Watch Us Rise is a call to action to teenage girls everywhere to stand up, speak their minds, and fight to make their voices heard. It tells the story of Jasmine and Chelsea, who start a women’s rights club at their high school and write blog posts that resonate with other students. When the principal shuts them down for causing discord amongst students, Jasmine and Chelsea rally their friends, women teachers and women in their community to fight for their club’s right to exist.
It’s the kind of book that’ll speak to teenage girls who have something to say and feel frustrated by all the barriers in their way. The story will also hopefully inspire girls who feel silenced by those in authority to speak up and find allies within their own communities. At a time when some of the most vocal figures on social media are teenagers, Watch Us Rise is a catalyst that reminds readers of all ages that we have the right and the obligation to speak our truth.
The novel does get a bit heavy-handed at times, but Jasmine’s story fleshes it out and makes these characters feel real. She’s dealing with her father’s cancer, and with larger issues like racism and fatphobia. One of the plot threads that resonated the most with me was how even Chelsea, who is Jasmine’s best friend, had no idea that most of the clothes in their favourite shop were too small for Jasmine. This comes to a head in a big way near the end, and is a compelling reminder that even the most ‘woke’ people and the most caring friends can fail to recognize their own experiences of privilege.
Chelsea was a bit harder for me to relate to, if only because her activism at times feels performative. For example, she refuses to wish her Catholic grandmother a Merry Christmas because she wants to honour other holidays like Hanukkah and Kwanzaa, but she knows nothing of these holidays except what she reads on Wikipedia. Or she goes for a walk around the block, and complains about every single advertisement for being sexist. Other characters do call her out for some of what she does, but with the exception of Jasmine calling out Chelsea’s thin privilege, the story seems to set up most of the other characters’ reactions as wrong.
Her activism also sometimes feels reductionist, like she sees everything in black and white, with no room for nuance. Chelsea’s main beef is with what she calls the “princess industrial complex,” and how women are expected to just be pretty and wait for Prince Charming. While I agree that media raises unrealistic expectations of women’s looks and limiting notions of women’s roles, I admit sympathizing with the mean girl characters who wore princess outfits and were accused of bullying. The story sets it up so the mean girl characters were indeed targeting Chelsea and Jasmine’s blog posts, but I’m a bit tired of people policing how girls should behave, and that includes people like Chelsea who think wanting to be a princess is bad, full stop.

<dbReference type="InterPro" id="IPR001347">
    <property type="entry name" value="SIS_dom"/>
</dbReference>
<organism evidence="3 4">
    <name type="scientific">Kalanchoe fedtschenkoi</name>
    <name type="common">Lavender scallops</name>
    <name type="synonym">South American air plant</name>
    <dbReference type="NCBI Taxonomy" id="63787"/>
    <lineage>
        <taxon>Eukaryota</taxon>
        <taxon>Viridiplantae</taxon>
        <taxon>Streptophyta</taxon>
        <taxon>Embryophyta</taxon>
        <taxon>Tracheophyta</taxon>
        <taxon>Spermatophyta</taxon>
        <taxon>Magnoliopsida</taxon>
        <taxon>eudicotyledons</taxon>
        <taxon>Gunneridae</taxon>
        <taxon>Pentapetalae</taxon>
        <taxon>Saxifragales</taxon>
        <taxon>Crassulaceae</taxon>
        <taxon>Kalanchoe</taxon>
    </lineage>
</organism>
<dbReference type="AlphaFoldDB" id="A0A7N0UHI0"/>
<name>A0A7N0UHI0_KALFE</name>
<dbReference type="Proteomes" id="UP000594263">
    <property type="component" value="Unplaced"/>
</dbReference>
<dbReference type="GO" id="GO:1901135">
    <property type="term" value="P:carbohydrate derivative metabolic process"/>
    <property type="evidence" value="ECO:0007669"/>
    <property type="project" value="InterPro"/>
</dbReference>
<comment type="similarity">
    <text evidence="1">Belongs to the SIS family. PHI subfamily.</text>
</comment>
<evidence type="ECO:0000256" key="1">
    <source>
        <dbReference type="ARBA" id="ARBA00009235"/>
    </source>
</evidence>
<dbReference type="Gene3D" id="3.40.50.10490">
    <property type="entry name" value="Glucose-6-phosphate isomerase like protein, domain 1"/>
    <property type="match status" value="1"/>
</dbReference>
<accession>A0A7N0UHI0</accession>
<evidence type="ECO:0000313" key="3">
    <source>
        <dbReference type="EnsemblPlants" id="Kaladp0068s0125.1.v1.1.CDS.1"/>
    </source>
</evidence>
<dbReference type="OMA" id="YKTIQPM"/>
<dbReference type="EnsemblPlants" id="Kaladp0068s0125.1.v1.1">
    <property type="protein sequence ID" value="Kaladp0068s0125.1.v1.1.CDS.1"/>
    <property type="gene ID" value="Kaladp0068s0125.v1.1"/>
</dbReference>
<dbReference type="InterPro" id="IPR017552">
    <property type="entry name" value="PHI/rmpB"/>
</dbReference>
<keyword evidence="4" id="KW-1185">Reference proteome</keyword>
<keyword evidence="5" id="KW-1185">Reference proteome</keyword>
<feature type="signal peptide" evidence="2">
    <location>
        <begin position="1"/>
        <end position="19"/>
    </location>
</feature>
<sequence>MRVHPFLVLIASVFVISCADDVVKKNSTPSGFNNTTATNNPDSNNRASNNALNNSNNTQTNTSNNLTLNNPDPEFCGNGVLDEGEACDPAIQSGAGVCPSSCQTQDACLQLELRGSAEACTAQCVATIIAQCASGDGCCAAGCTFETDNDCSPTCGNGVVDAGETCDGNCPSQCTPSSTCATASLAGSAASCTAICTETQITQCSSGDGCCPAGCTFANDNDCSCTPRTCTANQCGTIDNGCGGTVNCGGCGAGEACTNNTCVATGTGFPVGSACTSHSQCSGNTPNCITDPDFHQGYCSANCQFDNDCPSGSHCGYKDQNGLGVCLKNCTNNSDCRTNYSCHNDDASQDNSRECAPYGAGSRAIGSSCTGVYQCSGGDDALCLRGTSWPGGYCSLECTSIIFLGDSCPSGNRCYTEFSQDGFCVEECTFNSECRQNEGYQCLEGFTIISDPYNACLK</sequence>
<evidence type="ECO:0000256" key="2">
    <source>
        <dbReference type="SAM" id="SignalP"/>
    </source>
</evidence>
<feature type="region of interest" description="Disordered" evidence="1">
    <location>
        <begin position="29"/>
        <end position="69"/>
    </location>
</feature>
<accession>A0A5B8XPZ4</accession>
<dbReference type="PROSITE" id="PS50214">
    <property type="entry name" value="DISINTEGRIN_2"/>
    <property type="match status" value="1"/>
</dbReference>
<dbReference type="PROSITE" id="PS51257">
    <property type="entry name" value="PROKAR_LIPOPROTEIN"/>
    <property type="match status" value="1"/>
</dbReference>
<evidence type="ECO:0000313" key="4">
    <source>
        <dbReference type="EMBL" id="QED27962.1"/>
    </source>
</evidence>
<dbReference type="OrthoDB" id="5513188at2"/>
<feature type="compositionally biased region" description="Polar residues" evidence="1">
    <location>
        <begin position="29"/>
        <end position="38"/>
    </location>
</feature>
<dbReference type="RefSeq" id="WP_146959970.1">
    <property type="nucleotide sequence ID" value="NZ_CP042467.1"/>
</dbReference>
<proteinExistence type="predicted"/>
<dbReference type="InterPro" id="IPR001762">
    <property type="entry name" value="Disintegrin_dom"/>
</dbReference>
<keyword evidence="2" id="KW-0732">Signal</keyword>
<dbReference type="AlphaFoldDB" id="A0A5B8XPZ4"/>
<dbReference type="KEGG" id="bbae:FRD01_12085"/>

That being said, the book isn’t written for me necessarily, but for teenage girls. And I can certainly remember how fulsomely I threw myself into my beliefs when I was a teen. One of my favourite quotes in high school was, “I may not agree with what you say, but I’ll fight to the death for your right to say it.” So, to be completely fair, I may have been a lot more like Chelsea than I realized as I was reading this. (Interestingly, that favourite quote of mine is often attributed to a man, Voltaire, but in actuality was written by a woman, Beatrice Evelyn Hall. Chelsea and teenage me would likely have both been overwhelmed with fury at that injustice.)
So while adult me feels like telling Chelsea to chill out, teenage me would have likely been right there with her, feeling inspired to go forth and make some tangible change in my own community. And that’s exactly the kind of reader whom I hope discovers Watch Us Rise. I hope that readers, and particularly younger ones, take heart in how much Jasmine and Chelsea are able to accomplish with what really began as just a couple of blog posts.
Thank you to Raincoast Books for an advance reading copy of this book in exchange for an honest review.